Nevertheless, even if one were to hold that the chronology of Matthew is correct, AND that verse 29 is referring to the “Eucharistic Cup”, one could still say that such language used by Our Lord is not contradictory to the claim that the wine was changed into His Blood for the simple facts that, in Scripture, things are often referred to by their appearances (eg., Gen. 18:2, 22; 19:1 refers to angels as “men” because they appear as men) or by what they used to be (eg., Aaron’s rod, which turned into a snake, is still called a “rod” after turning into a snake, see Ex. 7:12; and the cured blind man of John 9 is still called “the blind man” even after he was cured of his blindness).
But, like I said, I personally actually think verse 29 is referring to another cup than that of the Eucharistic Cup (though, if one were to argue against that, I still don’t think there is an issue for the reasons given here).
1 Corinthians 11:24-26 New American Standard Bible (NASB)
24. and when He had given thanks, He broke it and said, “This is My body, which is for you; do this in remembrance of Me.” 25. In the same way He took the cup also after supper, saying, “This cup is the new covenant in My blood; do this, as often as you drink it, in remembrance of Me.” 26. For as often as you eat this bread and drink the cup, you proclaim the Lord’s death until He comes.
Again, if the substance of the bread is now His bodily flesh, why doesn't he call it that as in John 6 where you take it literally?
Again, for the same reasons given above—namely, sometimes it is proper (and even helpful) to describe things by their appearances, as opposed to their substance, as well as by their former realities, instead of their current realities. This is what the Apostle Paul is doing here: he is referring to the Eucharistic “bread” as “bread” because that is what it looks like, and that is what it used to be. But, he will go on to describe in more detail what is authentic Christian belief concerning this special “bread” and “cup” when he teaches, “So then, whoever eats the bread or drinks the cup of the Lord in an unworthy manner will be guilty of sinning against the body and blood of the Lord. 28 Everyone ought to examine themselves before they eat of the bread and drink from the cup. 29 For those who eat and drink without discerning the body of Christ eat and drink judgment on themselves.
In fact, Christ Himself, in John 6, initially simply calls Himself the BREAD of Life; it is only LATER, in explaining Himself more clearly, that He says the “Bread” that He shall give IS His Flesh.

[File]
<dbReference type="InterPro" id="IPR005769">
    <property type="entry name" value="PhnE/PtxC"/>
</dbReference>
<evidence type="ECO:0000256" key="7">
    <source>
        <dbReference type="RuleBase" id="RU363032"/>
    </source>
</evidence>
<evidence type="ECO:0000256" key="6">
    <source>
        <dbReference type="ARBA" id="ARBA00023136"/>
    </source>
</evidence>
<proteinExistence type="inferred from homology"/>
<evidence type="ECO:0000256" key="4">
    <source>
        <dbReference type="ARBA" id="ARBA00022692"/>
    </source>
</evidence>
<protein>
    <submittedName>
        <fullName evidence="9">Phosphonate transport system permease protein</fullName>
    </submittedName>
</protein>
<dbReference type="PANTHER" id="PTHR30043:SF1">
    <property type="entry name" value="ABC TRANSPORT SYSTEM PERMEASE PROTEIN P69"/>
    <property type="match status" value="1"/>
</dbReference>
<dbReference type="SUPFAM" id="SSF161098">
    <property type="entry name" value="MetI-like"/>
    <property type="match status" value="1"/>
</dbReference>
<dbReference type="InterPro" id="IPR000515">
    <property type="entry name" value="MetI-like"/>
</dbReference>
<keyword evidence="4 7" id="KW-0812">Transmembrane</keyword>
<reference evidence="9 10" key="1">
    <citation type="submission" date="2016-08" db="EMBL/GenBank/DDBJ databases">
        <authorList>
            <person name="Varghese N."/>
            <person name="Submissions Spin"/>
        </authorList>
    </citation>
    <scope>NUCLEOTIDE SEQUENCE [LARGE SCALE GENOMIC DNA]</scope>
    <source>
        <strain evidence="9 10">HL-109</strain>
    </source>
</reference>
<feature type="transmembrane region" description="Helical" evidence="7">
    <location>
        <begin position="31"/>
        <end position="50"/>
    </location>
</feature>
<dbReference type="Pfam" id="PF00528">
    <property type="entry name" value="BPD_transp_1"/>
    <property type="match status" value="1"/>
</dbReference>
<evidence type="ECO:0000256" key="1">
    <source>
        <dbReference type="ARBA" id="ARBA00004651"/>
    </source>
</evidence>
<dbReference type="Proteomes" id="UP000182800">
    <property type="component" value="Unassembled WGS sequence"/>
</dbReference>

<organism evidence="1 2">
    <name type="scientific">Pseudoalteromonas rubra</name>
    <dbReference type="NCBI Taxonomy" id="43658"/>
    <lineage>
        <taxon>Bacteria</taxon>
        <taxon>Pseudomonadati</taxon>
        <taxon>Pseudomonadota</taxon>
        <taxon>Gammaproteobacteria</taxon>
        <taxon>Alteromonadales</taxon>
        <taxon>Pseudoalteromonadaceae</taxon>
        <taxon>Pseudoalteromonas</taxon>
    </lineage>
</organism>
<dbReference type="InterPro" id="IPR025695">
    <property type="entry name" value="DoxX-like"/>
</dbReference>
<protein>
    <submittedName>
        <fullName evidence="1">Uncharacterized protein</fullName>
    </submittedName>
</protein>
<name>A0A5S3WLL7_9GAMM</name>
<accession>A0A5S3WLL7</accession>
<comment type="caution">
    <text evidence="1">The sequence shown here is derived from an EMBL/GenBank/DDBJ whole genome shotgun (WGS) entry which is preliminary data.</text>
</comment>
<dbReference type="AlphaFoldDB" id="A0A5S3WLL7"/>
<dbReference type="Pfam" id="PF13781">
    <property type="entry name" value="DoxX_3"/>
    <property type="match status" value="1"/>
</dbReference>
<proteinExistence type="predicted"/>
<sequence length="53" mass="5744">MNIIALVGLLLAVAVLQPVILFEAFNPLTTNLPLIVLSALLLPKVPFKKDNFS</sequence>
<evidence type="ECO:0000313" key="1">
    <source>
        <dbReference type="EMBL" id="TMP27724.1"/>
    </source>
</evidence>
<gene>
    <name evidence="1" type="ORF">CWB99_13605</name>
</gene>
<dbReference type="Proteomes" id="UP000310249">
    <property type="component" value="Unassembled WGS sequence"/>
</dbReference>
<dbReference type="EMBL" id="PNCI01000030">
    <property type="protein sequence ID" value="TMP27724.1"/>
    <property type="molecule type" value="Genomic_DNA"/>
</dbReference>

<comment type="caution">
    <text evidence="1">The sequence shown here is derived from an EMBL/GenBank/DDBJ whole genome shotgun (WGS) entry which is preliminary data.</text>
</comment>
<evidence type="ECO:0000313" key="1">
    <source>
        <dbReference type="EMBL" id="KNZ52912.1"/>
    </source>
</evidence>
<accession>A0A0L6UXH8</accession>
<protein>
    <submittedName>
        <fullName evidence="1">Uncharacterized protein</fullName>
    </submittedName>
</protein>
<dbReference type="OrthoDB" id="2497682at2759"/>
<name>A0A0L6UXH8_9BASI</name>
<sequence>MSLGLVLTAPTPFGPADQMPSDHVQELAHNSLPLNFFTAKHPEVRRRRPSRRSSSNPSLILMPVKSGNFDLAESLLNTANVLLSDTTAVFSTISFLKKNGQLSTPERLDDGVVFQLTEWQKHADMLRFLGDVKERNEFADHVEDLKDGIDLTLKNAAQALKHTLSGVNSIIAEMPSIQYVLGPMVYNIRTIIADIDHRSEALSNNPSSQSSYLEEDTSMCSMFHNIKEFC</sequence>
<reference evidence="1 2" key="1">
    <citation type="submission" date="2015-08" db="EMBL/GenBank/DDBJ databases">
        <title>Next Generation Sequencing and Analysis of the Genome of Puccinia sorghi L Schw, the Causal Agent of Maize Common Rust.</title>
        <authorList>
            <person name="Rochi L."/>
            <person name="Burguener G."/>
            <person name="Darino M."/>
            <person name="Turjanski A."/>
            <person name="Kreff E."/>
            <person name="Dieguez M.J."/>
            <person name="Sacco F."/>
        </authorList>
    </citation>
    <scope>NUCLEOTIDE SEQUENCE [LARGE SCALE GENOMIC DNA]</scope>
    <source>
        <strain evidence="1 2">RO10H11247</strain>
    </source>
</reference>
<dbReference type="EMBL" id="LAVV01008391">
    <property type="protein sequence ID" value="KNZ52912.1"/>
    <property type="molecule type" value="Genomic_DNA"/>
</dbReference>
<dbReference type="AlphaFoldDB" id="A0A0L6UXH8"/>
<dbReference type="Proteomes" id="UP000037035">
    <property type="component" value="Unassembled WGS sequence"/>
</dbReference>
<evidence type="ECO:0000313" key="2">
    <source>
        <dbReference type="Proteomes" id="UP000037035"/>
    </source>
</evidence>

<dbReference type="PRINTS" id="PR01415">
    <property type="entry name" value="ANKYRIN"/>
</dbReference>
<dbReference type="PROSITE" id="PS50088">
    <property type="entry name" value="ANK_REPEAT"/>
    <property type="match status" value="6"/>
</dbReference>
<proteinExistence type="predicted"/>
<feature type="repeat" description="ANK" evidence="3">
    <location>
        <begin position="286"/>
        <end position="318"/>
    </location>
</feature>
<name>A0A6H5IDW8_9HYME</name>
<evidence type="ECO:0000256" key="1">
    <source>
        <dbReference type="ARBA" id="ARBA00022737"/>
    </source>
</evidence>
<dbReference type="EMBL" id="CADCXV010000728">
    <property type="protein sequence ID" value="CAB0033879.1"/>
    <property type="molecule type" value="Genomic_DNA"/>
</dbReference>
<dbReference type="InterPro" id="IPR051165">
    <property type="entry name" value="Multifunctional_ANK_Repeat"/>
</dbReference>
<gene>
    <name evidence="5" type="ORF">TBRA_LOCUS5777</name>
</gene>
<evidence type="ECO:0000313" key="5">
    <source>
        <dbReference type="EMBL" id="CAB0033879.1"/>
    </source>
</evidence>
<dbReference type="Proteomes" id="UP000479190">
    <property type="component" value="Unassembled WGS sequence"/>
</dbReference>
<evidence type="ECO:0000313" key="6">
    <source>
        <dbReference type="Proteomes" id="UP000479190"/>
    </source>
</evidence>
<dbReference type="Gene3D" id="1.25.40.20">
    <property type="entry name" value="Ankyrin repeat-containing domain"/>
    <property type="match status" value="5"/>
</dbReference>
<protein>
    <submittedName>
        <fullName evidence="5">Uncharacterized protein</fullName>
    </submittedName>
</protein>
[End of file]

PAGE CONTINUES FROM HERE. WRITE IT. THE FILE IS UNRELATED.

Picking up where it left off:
And, thus, even we Catholics today, following both Scripture and just speaking naturally, that is, according to appearances, will, at times, still refer to the Eucharistic “bread” as, just that, “bread” (even though, of course, we believe that it-- the substance of it-- is His Body).
So, when speaking about the Eucharist, it is quite natural, and acceptable, according to both the Scripture, Tradition (including Catholic Tradition), and human nature to, at times, use the terms “bread” and “wine” to refer to the Body and Bloody of Christ, simply because Christ gives His Body and Blood to us under those (humble) appearances of bread and wine, and He gives us His Body and Blood through what used to be bread and wine.
Jesus described Himself figuratively a number of times such as "the door", the good "shepherd", the "vine", "a light". I see these as the same kind of statements as His bread and blood statements, especially in light of His statement that should make the matter clear:
John 6:63 New American Standard Bible (NASB)
63. It is the Spirit who gives life; the flesh profits nothing; the words that I have spoken to you are spirit and are life.
Yes, Jesus uses metaphors all the time; which is precisely why John 6 stands out so “oddly” in that, while one might be inclined to, at least at first, think He is using metaphor, as the discourse continues, He makes it clear that He is NOT using mere metaphor (as seen by the fact that He continues to emphasize the reality that the “bread that He shall give IS His flesh”, and that His flesh is “REAL food”, etc.).
With respect to John 6:63, I have already addressed the claim that this verse somehow means that everything Christ said prior to it was symbolic or metaphorical. However, this is simply not the case. I am not familiar of one place in Scripture in which the term, “spirit” means “symbolic” or “metaphorical” (rather, spiritual realities are MORE real than non-spiritual realities). Rather, what Our Lord is saying here, as I have mentioned before, is that to understand properly, and to believe, His words in John 6 takes real FAITH, a SPIRITUAL kind of thinking (given by THE Spirit), not a carnal, natural, “fleshly” kind of thinking devoid of true Faith (the kind of carnal, faith-less thinking that, apparently, Judas fell into HERE, in Christ's teachings over the Eucharist, as most clearly indicated by Our Lord's and the Evangelist's John's words, '"There are some of you that do not believe." For Jesus knew from the first who those were that did not believe, and who it was that should betray him...Jesus answered them, "Did I not choose you, the twelve, and one of you is a devil?" He spoke of Judas the son of Simon Iscariot, for he, one of the twelve, was to betray him.' (John 6: 64, 70-71))
So it is that the Church, throughout the ages, from the time of the Apostles, the early Church, and on throughout the 2000 years of her history, being guided by the Spirit of Truth Whom Christ promised to send her in order to lead her to all truth, has held fast to this central Mystery of her Faith and Worship, the Mystery of Christ's real, true, and substantial presence in the Most Holy Eucharist. Amen.
In Christ, the Bread of Life, the Eucharistic Lord,